Lord of the Rings
director of photography
Add a new title
Best commentary tracks (top 100)
Worst commentary tracks
Browse all titles
Commentaries on this disc:
Creator Todd McFarlane, director Mark A.Z. Dippé, producer Clint Goldman, and visual effects supervisor Steve 'Spaz' Williams
Rating:9.5/10 (2 votes) [
to vote or review
Reviewed by psj77 on June 15th, 2004
Find all reviews by psj77
The first two DVD's I ever bought was this and U.S. Marshal. Luckley
I listend To this Commentary First. It is right up there with clerks and Mallrats.
Reviewed by lancepr on July 10th, 2004
Find all reviews by lancepr
Todd McFarlane is very into this character. He goes into great detail about what went right and wrong in this movie. Highly recommended.
Reviewed by frankasu03 on June 18th, 2016
Find all reviews by frankasu03
This is one of those classic "New Line" Commentary tracks from the early days of digital home video. Well-paced, edited to allow the participants to comment on the on-screen action, and very candid in tone. Todd McFarlane is flying solo, as is Steve "Spaz" Williams, while the Director Mark Z. Dippe and Producer Clint Goldman are paired together. The latter duo provide some genuine "guffaws" as their chat is very frank and, at times, devious in their repartee. Dippe relates how the effects company got their name "Banned from the Ranch" by regaling us with hijinks that occurred on the eponymous "Skywalker Ranch." From there, the Director acknowledges the anime influences that helped bring "Spawn" to visual life, while slagging off JCVD. That's right, Van Damme is basically the Albatross that burdens all the Hong Kong directors who attempt to break into the U.S. market. His producer is quick to add that he'll gladly work with him in the future, and that Dippe is only jesting. McFarlane helpfully points out his cameo, and assures us that he is not the victim of his own creation, "The Violator." Prior to that scene, Todd establishes the origins of "Spawn," his attempts to bring it to the "big screen," and the obvious character-references to his own personal life. After initialing bringing "Spawn" to "Columbia," Todd felt that creative control would ultimately be sacrificed. Thus, a move to "New Line," with a $40 million dollar budget, and the production/EFX behind "The Mask" was enlisted to faithfully adapt the first 12 issues of the "Image" icon for release. Throughout the track, Steve "Spaz" Williams painstakingly details all of the minutiae behind the computer-generated effects. And while, admittedly, many of those sequences just cannot hold up to today's visual artistry, you come away with a real appreciation for the CGI "wizards" who worked on genre fare in the '90s. But, boy, those "Malebolgia" sequences are really an eye-sore. Back to Dippe and Goldman; the most engaging bits of trivia come as the two describe the exact cuts to dialogue and action necessary for that desired "PG-13" rating. The victim, sadly, being some of the great, and tawdry, lines delivered by Leguizamo as "The Clown/Violator." Who knew that "bright pink pony" would be such a salacious term? And loads of credit is given to Leguizamo, for inhabiting the mischievous character "The Clown." John dined on Pizza topped with maggots, and essentially performed the entire picture squatting while entombed in layers upon layer of heavy silicone makeup. A real trooper, Leguizamo was, and he is deservedly given tons of credit. All in all, a quality listen that enhances an oft-forgotten entry in the history of "Comic Book" cinema. Hard to imagine in today's Superhero Surplus, that "Spawn" dared to be a dark vigilante a year before "Blade," and while Joel Schumacher still had the Dark Knight in Neon and hard nipples. 9/10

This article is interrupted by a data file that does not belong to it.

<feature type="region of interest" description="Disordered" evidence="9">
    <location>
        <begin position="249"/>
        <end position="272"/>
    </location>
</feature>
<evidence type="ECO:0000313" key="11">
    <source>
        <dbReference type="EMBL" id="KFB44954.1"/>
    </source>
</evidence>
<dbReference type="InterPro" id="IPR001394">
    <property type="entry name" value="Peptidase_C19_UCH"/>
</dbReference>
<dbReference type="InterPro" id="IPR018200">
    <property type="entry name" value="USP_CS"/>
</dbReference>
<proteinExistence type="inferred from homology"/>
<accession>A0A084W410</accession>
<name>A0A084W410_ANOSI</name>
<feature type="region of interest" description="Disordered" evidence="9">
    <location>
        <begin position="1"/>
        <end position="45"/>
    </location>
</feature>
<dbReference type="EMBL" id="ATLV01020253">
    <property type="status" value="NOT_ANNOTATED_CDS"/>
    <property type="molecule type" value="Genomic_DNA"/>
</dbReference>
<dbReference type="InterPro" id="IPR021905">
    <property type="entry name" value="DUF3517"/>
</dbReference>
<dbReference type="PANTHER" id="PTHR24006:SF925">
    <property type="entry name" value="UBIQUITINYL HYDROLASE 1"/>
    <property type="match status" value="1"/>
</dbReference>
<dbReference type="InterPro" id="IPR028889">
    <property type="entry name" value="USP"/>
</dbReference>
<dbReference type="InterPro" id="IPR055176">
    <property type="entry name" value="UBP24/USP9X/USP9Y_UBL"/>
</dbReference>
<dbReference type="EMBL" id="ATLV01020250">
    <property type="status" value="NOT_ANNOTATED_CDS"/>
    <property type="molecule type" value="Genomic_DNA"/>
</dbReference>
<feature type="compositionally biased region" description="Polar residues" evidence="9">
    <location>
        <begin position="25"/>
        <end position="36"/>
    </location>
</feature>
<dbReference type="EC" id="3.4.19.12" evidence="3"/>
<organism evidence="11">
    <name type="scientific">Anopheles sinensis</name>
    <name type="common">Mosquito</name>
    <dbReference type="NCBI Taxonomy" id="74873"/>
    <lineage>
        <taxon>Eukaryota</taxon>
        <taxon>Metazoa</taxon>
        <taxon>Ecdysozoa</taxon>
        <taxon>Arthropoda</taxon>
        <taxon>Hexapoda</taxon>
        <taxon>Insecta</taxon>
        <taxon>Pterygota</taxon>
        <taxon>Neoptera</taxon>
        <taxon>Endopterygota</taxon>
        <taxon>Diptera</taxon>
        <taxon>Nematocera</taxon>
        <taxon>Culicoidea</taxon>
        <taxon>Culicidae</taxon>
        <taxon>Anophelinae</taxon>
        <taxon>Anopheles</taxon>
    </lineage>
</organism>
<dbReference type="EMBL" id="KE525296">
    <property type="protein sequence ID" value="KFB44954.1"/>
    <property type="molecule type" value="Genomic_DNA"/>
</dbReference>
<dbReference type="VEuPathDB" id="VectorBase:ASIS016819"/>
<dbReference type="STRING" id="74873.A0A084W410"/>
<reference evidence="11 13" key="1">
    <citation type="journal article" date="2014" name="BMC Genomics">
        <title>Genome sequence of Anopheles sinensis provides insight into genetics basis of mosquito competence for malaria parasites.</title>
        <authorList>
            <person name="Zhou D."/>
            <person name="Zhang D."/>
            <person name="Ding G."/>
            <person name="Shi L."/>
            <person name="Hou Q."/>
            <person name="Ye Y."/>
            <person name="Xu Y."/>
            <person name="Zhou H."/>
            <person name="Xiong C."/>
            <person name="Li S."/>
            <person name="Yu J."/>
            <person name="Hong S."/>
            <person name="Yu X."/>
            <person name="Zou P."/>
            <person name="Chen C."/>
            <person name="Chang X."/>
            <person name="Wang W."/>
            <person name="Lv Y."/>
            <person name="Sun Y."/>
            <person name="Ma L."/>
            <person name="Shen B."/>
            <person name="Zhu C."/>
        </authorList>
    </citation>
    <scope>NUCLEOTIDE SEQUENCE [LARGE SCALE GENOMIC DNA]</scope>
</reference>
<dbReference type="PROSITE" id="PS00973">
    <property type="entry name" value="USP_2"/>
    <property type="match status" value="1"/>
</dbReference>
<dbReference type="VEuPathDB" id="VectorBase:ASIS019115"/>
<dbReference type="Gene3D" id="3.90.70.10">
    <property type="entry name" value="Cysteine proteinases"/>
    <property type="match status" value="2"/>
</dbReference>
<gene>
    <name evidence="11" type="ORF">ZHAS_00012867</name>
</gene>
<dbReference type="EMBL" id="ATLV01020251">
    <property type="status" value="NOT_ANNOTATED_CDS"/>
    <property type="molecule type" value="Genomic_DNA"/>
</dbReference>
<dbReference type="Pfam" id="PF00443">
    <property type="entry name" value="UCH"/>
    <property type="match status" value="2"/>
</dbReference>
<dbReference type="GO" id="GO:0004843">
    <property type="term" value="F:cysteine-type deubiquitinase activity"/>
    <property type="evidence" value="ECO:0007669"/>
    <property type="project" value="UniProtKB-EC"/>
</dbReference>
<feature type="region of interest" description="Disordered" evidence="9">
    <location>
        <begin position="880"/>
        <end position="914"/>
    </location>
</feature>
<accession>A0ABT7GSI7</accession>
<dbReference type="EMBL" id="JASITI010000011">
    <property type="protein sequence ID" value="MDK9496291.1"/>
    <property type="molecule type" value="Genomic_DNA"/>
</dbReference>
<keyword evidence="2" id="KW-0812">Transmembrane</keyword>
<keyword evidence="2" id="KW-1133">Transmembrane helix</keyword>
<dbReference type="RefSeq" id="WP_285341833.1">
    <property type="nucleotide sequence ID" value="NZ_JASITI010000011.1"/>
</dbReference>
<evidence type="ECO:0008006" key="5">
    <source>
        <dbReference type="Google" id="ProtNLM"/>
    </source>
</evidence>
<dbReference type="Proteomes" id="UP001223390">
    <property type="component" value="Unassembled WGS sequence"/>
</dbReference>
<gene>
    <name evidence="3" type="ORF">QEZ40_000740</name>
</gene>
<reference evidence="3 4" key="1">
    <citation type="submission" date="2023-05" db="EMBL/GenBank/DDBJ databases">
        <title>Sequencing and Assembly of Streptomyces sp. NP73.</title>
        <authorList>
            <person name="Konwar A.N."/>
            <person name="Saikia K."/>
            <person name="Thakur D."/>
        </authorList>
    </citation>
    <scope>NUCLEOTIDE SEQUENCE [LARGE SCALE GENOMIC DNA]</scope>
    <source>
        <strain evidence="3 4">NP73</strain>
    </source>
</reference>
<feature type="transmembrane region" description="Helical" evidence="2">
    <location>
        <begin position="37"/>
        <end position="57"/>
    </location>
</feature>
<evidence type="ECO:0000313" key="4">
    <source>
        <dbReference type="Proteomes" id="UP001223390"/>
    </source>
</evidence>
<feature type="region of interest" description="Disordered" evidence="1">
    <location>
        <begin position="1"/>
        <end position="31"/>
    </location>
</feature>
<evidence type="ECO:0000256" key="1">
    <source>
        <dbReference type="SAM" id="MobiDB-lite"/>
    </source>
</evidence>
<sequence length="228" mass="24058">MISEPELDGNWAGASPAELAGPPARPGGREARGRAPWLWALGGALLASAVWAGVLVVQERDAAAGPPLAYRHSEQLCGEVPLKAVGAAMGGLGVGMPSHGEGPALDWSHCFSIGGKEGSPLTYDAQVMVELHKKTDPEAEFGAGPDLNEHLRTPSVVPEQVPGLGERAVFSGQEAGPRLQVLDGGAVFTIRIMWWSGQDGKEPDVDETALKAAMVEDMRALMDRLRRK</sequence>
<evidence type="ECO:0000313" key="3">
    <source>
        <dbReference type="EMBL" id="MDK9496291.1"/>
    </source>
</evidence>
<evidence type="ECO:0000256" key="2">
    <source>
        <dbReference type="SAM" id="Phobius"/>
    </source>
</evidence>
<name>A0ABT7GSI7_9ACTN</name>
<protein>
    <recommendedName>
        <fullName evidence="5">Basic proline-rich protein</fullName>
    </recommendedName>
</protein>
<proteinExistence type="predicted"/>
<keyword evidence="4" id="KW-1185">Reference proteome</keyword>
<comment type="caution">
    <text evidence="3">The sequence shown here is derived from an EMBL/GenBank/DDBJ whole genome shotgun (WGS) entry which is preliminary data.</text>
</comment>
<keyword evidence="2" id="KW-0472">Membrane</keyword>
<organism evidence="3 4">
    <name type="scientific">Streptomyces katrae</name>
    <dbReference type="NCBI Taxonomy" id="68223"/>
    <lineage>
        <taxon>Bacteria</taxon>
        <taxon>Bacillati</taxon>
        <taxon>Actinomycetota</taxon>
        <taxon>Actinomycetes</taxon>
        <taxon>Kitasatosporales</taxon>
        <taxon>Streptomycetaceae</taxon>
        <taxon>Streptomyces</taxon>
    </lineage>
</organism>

© 2004-2015 ratethatcommentary.com. All rights reserved.